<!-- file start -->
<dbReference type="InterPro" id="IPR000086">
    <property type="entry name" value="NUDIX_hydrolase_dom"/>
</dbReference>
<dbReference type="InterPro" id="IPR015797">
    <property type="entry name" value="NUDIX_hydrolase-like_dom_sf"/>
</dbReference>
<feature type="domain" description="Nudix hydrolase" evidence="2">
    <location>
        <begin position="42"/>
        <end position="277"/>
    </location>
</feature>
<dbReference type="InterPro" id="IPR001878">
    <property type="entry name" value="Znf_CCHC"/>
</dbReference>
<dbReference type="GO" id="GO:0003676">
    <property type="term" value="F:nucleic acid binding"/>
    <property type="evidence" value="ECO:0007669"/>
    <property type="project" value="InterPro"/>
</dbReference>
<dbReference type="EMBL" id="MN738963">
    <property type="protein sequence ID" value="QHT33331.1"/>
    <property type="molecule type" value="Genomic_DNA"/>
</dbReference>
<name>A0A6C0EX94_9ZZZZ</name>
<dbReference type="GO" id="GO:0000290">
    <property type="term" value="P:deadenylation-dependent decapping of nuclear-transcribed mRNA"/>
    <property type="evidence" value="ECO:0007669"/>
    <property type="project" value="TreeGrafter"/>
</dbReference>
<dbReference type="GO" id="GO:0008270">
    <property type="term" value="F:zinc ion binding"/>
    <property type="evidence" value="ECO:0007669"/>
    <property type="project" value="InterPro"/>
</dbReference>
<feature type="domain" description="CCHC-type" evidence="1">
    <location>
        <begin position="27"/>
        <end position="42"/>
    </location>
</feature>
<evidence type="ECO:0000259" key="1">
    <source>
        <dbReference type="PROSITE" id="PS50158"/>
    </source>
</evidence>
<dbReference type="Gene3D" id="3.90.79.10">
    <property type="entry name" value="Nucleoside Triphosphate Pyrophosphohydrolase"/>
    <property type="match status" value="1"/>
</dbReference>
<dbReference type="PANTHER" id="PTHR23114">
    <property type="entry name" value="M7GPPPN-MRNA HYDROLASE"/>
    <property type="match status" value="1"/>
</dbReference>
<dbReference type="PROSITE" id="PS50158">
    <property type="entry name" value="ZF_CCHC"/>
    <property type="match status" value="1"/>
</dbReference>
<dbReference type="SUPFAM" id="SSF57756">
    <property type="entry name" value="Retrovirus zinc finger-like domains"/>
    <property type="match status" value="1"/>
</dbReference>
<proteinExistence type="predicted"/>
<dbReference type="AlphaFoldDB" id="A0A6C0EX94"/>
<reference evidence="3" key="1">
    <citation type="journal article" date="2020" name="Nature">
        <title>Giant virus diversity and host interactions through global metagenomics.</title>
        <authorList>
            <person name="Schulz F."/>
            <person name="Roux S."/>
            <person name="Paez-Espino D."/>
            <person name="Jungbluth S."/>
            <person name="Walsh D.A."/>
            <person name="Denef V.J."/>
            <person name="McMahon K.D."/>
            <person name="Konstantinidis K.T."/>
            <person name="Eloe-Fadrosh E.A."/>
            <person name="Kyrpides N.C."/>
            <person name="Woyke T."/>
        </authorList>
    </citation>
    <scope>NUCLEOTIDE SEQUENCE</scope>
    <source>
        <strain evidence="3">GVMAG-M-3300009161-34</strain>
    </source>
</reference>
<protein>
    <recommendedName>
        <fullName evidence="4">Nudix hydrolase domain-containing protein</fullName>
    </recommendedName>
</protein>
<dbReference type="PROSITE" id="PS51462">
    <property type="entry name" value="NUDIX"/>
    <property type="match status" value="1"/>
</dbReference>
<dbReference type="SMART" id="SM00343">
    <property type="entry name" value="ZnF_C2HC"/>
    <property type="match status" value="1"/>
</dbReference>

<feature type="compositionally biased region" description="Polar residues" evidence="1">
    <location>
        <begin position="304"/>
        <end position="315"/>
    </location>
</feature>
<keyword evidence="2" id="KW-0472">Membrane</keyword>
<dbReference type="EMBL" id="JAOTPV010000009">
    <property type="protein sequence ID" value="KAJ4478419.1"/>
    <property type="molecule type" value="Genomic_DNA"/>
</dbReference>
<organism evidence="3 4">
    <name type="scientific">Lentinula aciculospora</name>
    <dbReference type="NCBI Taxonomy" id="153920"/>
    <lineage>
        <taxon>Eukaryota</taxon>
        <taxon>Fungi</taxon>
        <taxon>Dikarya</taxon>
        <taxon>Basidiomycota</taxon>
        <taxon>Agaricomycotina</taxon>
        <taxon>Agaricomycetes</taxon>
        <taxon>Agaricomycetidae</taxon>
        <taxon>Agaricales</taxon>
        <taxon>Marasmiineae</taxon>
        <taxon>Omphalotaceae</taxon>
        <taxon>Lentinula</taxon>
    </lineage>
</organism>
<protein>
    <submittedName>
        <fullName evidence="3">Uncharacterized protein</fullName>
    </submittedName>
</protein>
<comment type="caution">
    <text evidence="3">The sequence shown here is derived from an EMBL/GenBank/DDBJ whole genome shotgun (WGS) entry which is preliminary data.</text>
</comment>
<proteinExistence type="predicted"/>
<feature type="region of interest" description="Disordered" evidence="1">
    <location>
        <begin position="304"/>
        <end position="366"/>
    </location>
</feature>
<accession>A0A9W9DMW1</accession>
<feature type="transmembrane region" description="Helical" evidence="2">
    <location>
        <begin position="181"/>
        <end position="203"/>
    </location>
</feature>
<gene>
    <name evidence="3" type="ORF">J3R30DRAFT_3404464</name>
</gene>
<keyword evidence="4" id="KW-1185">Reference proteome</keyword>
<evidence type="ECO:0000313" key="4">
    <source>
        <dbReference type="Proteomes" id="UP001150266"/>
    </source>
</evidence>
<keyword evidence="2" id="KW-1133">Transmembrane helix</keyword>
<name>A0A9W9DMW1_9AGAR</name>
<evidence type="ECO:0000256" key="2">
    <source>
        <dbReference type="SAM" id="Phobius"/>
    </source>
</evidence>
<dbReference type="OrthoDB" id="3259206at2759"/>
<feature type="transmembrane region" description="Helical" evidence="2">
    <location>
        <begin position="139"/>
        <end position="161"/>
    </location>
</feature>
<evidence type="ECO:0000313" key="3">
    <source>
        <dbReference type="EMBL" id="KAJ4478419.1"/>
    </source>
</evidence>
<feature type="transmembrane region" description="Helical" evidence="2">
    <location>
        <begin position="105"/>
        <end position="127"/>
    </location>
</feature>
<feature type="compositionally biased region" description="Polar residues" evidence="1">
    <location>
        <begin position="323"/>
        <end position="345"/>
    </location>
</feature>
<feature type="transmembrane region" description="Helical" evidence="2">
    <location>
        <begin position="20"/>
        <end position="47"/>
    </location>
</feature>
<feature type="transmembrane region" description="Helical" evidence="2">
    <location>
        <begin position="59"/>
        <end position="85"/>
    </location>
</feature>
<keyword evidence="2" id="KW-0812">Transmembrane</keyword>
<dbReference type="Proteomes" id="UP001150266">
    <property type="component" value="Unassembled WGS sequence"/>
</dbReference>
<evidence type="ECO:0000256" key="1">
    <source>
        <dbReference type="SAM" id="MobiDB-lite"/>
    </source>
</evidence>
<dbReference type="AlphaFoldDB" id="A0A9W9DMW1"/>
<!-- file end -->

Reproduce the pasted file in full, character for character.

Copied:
<dbReference type="InterPro" id="IPR000086">
    <property type="entry name" value="NUDIX_hydrolase_dom"/>
</dbReference>
<dbReference type="InterPro" id="IPR015797">
    <property type="entry name" value="NUDIX_hydrolase-like_dom_sf"/>
</dbReference>
<feature type="domain" description="Nudix hydrolase" evidence="2">
    <location>
        <begin position="42"/>
        <end position="277"/>
    </location>
</feature>
<dbReference type="InterPro" id="IPR001878">
    <property type="entry name" value="Znf_CCHC"/>
</dbReference>
<dbReference type="GO" id="GO:0003676">
    <property type="term" value="F:nucleic acid binding"/>
    <property type="evidence" value="ECO:0007669"/>
    <property type="project" value="InterPro"/>
</dbReference>
<dbReference type="EMBL" id="MN738963">
    <property type="protein sequence ID" value="QHT33331.1"/>
    <property type="molecule type" value="Genomic_DNA"/>
</dbReference>
<name>A0A6C0EX94_9ZZZZ</name>
<dbReference type="GO" id="GO:0000290">
    <property type="term" value="P:deadenylation-dependent decapping of nuclear-transcribed mRNA"/>
    <property type="evidence" value="ECO:0007669"/>
    <property type="project" value="TreeGrafter"/>
</dbReference>
<dbReference type="GO" id="GO:0008270">
    <property type="term" value="F:zinc ion binding"/>
    <property type="evidence" value="ECO:0007669"/>
    <property type="project" value="InterPro"/>
</dbReference>
<feature type="domain" description="CCHC-type" evidence="1">
    <location>
        <begin position="27"/>
        <end position="42"/>
    </location>
</feature>
<evidence type="ECO:0000259" key="1">
    <source>
        <dbReference type="PROSITE" id="PS50158"/>
    </source>
</evidence>
<dbReference type="Gene3D" id="3.90.79.10">
    <property type="entry name" value="Nucleoside Triphosphate Pyrophosphohydrolase"/>
    <property type="match status" value="1"/>
</dbReference>
<dbReference type="PANTHER" id="PTHR23114">
    <property type="entry name" value="M7GPPPN-MRNA HYDROLASE"/>
    <property type="match status" value="1"/>
</dbReference>
<dbReference type="PROSITE" id="PS50158">
    <property type="entry name" value="ZF_CCHC"/>
    <property type="match status" value="1"/>
</dbReference>
<dbReference type="SUPFAM" id="SSF57756">
    <property type="entry name" value="Retrovirus zinc finger-like domains"/>
    <property type="match status" value="1"/>
</dbReference>
<proteinExistence type="predicted"/>
<dbReference type="AlphaFoldDB" id="A0A6C0EX94"/>
<reference evidence="3" key="1">
    <citation type="journal article" date="2020" name="Nature">
        <title>Giant virus diversity and host interactions through global metagenomics.</title>
        <authorList>
            <person name="Schulz F."/>
            <person name="Roux S."/>
            <person name="Paez-Espino D."/>
            <person name="Jungbluth S."/>
            <person name="Walsh D.A."/>
            <person name="Denef V.J."/>
            <person name="McMahon K.D."/>
            <person name="Konstantinidis K.T."/>
            <person name="Eloe-Fadrosh E.A."/>
            <person name="Kyrpides N.C."/>
            <person name="Woyke T."/>
        </authorList>
    </citation>
    <scope>NUCLEOTIDE SEQUENCE</scope>
    <source>
        <strain evidence="3">GVMAG-M-3300009161-34</strain>
    </source>
</reference>
<protein>
    <recommendedName>
        <fullName evidence="4">Nudix hydrolase domain-containing protein</fullName>
    </recommendedName>
</protein>
<dbReference type="PROSITE" id="PS51462">
    <property type="entry name" value="NUDIX"/>
    <property type="match status" value="1"/>
</dbReference>
<dbReference type="SMART" id="SM00343">
    <property type="entry name" value="ZnF_C2HC"/>
    <property type="match status" value="1"/>
</dbReference>

<feature type="compositionally biased region" description="Polar residues" evidence="1">
    <location>
        <begin position="304"/>
        <end position="315"/>
    </location>
</feature>
<keyword evidence="2" id="KW-0472">Membrane</keyword>
<dbReference type="EMBL" id="JAOTPV010000009">
    <property type="protein sequence ID" value="KAJ4478419.1"/>
    <property type="molecule type" value="Genomic_DNA"/>
</dbReference>
<organism evidence="3 4">
    <name type="scientific">Lentinula aciculospora</name>
    <dbReference type="NCBI Taxonomy" id="153920"/>
    <lineage>
        <taxon>Eukaryota</taxon>
        <taxon>Fungi</taxon>
        <taxon>Dikarya</taxon>
        <taxon>Basidiomycota</taxon>
        <taxon>Agaricomycotina</taxon>
        <taxon>Agaricomycetes</taxon>
        <taxon>Agaricomycetidae</taxon>
        <taxon>Agaricales</taxon>
        <taxon>Marasmiineae</taxon>
        <taxon>Omphalotaceae</taxon>
        <taxon>Lentinula</taxon>
    </lineage>
</organism>
<protein>
    <submittedName>
        <fullName evidence="3">Uncharacterized protein</fullName>
    </submittedName>
</protein>
<comment type="caution">
    <text evidence="3">The sequence shown here is derived from an EMBL/GenBank/DDBJ whole genome shotgun (WGS) entry which is preliminary data.</text>
</comment>
<proteinExistence type="predicted"/>
<feature type="region of interest" description="Disordered" evidence="1">
    <location>
        <begin position="304"/>
        <end position="366"/>
    </location>
</feature>
<accession>A0A9W9DMW1</accession>
<feature type="transmembrane region" description="Helical" evidence="2">
    <location>
        <begin position="181"/>
        <end position="203"/>
    </location>
</feature>
<gene>
    <name evidence="3" type="ORF">J3R30DRAFT_3404464</name>
</gene>
<keyword evidence="4" id="KW-1185">Reference proteome</keyword>
<evidence type="ECO:0000313" key="4">
    <source>
        <dbReference type="Proteomes" id="UP001150266"/>
    </source>
</evidence>
<keyword evidence="2" id="KW-1133">Transmembrane helix</keyword>
<name>A0A9W9DMW1_9AGAR</name>
<evidence type="ECO:0000256" key="2">
    <source>
        <dbReference type="SAM" id="Phobius"/>
    </source>
</evidence>
<dbReference type="OrthoDB" id="3259206at2759"/>
<feature type="transmembrane region" description="Helical" evidence="2">
    <location>
        <begin position="139"/>
        <end position="161"/>
    </location>
</feature>
<evidence type="ECO:0000313" key="3">
    <source>
        <dbReference type="EMBL" id="KAJ4478419.1"/>
    </source>
</evidence>
<feature type="transmembrane region" description="Helical" evidence="2">
    <location>
        <begin position="105"/>
        <end position="127"/>
    </location>
</feature>
<feature type="compositionally biased region" description="Polar residues" evidence="1">
    <location>
        <begin position="323"/>
        <end position="345"/>
    </location>
</feature>
<feature type="transmembrane region" description="Helical" evidence="2">
    <location>
        <begin position="20"/>
        <end position="47"/>
    </location>
</feature>
<feature type="transmembrane region" description="Helical" evidence="2">
    <location>
        <begin position="59"/>
        <end position="85"/>
    </location>
</feature>
<keyword evidence="2" id="KW-0812">Transmembrane</keyword>
<dbReference type="Proteomes" id="UP001150266">
    <property type="component" value="Unassembled WGS sequence"/>
</dbReference>
<evidence type="ECO:0000256" key="1">
    <source>
        <dbReference type="SAM" id="MobiDB-lite"/>
    </source>
</evidence>
<dbReference type="AlphaFoldDB" id="A0A9W9DMW1"/>